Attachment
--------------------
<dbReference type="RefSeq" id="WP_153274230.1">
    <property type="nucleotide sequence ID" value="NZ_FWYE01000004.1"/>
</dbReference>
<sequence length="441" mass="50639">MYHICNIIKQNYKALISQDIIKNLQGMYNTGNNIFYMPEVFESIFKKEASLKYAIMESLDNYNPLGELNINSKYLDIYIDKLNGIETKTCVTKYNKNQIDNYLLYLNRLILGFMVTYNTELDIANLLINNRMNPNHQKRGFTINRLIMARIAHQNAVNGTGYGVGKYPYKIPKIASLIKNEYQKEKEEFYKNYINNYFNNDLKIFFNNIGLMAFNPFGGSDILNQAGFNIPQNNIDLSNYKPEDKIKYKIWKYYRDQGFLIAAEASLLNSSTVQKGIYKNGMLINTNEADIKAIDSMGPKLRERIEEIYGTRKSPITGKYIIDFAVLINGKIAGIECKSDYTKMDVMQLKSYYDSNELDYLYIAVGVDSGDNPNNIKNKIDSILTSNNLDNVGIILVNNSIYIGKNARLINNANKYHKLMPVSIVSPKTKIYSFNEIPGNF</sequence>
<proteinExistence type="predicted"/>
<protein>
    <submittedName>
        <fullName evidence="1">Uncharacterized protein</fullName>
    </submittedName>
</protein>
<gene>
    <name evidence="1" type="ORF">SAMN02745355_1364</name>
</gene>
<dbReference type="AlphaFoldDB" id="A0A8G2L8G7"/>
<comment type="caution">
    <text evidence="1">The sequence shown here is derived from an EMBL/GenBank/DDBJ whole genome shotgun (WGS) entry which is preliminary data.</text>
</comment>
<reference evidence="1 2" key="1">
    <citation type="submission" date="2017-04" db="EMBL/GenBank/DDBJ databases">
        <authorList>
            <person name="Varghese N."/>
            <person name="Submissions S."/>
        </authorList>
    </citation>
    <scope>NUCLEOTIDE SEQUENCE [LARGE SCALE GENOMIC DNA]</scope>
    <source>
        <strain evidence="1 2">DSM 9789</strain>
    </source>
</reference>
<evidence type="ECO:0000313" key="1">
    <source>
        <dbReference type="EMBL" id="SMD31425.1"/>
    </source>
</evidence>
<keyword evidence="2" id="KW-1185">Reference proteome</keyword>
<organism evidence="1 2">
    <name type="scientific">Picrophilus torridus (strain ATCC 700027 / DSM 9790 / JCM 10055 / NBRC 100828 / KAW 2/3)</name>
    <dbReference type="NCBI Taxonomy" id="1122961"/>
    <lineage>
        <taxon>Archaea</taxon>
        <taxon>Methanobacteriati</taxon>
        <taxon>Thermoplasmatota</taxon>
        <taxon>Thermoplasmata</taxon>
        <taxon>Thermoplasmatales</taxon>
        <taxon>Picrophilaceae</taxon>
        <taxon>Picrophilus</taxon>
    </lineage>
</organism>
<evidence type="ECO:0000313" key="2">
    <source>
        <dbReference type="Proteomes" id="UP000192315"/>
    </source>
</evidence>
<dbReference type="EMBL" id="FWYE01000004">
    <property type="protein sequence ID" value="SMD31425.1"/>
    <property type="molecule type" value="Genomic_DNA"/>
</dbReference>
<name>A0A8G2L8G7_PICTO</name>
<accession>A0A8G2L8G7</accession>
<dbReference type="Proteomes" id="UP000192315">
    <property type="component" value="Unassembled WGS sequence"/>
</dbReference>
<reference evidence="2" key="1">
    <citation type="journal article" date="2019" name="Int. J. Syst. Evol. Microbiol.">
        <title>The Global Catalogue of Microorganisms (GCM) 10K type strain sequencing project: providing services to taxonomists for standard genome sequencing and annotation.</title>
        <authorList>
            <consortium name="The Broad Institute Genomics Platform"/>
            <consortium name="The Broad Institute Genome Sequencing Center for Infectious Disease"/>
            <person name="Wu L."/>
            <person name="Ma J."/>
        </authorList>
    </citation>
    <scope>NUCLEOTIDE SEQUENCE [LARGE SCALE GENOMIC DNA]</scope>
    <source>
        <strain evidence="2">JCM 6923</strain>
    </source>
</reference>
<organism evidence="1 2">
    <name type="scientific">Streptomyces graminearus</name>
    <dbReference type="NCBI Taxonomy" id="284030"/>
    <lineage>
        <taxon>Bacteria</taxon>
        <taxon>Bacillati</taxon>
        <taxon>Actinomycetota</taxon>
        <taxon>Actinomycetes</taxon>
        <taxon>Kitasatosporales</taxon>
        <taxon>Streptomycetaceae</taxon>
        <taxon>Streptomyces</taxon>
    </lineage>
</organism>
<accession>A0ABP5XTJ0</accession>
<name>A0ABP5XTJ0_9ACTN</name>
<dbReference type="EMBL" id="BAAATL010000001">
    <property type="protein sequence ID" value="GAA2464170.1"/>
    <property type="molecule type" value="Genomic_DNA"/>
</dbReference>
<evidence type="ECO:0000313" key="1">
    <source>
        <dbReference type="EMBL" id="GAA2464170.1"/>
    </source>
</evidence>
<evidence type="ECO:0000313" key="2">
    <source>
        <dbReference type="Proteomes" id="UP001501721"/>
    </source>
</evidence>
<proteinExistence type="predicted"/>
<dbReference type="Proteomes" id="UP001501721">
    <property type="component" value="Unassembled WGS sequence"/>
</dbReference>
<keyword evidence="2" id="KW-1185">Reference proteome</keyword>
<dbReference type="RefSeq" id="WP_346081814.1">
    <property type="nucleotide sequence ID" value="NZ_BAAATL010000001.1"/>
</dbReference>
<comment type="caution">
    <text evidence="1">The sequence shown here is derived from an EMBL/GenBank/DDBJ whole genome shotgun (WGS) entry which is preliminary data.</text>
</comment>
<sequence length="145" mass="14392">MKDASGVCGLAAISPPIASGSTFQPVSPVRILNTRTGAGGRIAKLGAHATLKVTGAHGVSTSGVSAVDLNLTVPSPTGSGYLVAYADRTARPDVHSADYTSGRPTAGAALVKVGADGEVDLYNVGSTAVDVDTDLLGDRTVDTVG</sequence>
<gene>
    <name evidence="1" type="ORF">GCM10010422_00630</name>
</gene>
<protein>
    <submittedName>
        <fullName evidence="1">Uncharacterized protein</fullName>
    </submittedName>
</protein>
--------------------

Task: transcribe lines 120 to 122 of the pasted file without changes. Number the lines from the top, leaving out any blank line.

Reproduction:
    <name evidence="1" type="ORF">GCM10010422_00630</name>
</gene>
<protein>